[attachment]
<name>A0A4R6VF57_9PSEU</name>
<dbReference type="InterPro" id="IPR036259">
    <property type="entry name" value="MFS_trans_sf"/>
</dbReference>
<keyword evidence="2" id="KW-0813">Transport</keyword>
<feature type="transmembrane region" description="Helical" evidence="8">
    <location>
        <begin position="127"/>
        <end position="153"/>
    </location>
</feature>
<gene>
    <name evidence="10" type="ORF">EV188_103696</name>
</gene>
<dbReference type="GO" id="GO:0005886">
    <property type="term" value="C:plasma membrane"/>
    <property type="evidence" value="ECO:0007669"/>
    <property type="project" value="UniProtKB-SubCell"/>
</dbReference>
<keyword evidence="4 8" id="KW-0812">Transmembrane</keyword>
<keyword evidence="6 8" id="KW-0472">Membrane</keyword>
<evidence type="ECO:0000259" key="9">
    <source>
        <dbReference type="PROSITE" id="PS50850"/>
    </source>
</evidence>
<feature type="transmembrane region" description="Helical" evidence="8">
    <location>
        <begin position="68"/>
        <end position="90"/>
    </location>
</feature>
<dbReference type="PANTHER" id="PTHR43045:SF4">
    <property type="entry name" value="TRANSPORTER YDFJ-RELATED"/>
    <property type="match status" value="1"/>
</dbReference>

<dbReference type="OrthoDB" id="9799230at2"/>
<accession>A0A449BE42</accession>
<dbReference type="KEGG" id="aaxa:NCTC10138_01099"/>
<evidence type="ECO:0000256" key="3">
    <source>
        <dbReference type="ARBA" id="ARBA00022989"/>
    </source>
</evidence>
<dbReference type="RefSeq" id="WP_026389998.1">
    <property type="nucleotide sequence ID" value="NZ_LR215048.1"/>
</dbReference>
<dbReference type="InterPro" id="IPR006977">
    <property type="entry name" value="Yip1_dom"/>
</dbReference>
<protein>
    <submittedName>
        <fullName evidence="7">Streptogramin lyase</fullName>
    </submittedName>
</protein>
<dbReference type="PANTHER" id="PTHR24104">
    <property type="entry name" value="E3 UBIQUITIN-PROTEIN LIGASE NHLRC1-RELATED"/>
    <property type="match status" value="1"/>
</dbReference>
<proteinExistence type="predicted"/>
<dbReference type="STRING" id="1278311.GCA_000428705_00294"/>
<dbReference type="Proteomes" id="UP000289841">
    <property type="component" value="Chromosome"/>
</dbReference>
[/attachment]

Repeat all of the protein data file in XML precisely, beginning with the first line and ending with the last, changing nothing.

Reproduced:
<name>A0A4R6VF57_9PSEU</name>
<dbReference type="InterPro" id="IPR036259">
    <property type="entry name" value="MFS_trans_sf"/>
</dbReference>
<keyword evidence="2" id="KW-0813">Transport</keyword>
<feature type="transmembrane region" description="Helical" evidence="8">
    <location>
        <begin position="127"/>
        <end position="153"/>
    </location>
</feature>
<gene>
    <name evidence="10" type="ORF">EV188_103696</name>
</gene>
<dbReference type="GO" id="GO:0005886">
    <property type="term" value="C:plasma membrane"/>
    <property type="evidence" value="ECO:0007669"/>
    <property type="project" value="UniProtKB-SubCell"/>
</dbReference>
<keyword evidence="4 8" id="KW-0812">Transmembrane</keyword>
<keyword evidence="6 8" id="KW-0472">Membrane</keyword>
<evidence type="ECO:0000259" key="9">
    <source>
        <dbReference type="PROSITE" id="PS50850"/>
    </source>
</evidence>
<feature type="transmembrane region" description="Helical" evidence="8">
    <location>
        <begin position="68"/>
        <end position="90"/>
    </location>
</feature>
<dbReference type="PANTHER" id="PTHR43045:SF4">
    <property type="entry name" value="TRANSPORTER YDFJ-RELATED"/>
    <property type="match status" value="1"/>
</dbReference>

<dbReference type="OrthoDB" id="9799230at2"/>
<accession>A0A449BE42</accession>
<dbReference type="KEGG" id="aaxa:NCTC10138_01099"/>
<evidence type="ECO:0000256" key="3">
    <source>
        <dbReference type="ARBA" id="ARBA00022989"/>
    </source>
</evidence>
<dbReference type="RefSeq" id="WP_026389998.1">
    <property type="nucleotide sequence ID" value="NZ_LR215048.1"/>
</dbReference>
<dbReference type="InterPro" id="IPR006977">
    <property type="entry name" value="Yip1_dom"/>
</dbReference>
<protein>
    <submittedName>
        <fullName evidence="7">Streptogramin lyase</fullName>
    </submittedName>
</protein>
<dbReference type="PANTHER" id="PTHR24104">
    <property type="entry name" value="E3 UBIQUITIN-PROTEIN LIGASE NHLRC1-RELATED"/>
    <property type="match status" value="1"/>
</dbReference>
<proteinExistence type="predicted"/>
<dbReference type="STRING" id="1278311.GCA_000428705_00294"/>
<dbReference type="Proteomes" id="UP000289841">
    <property type="component" value="Chromosome"/>
</dbReference>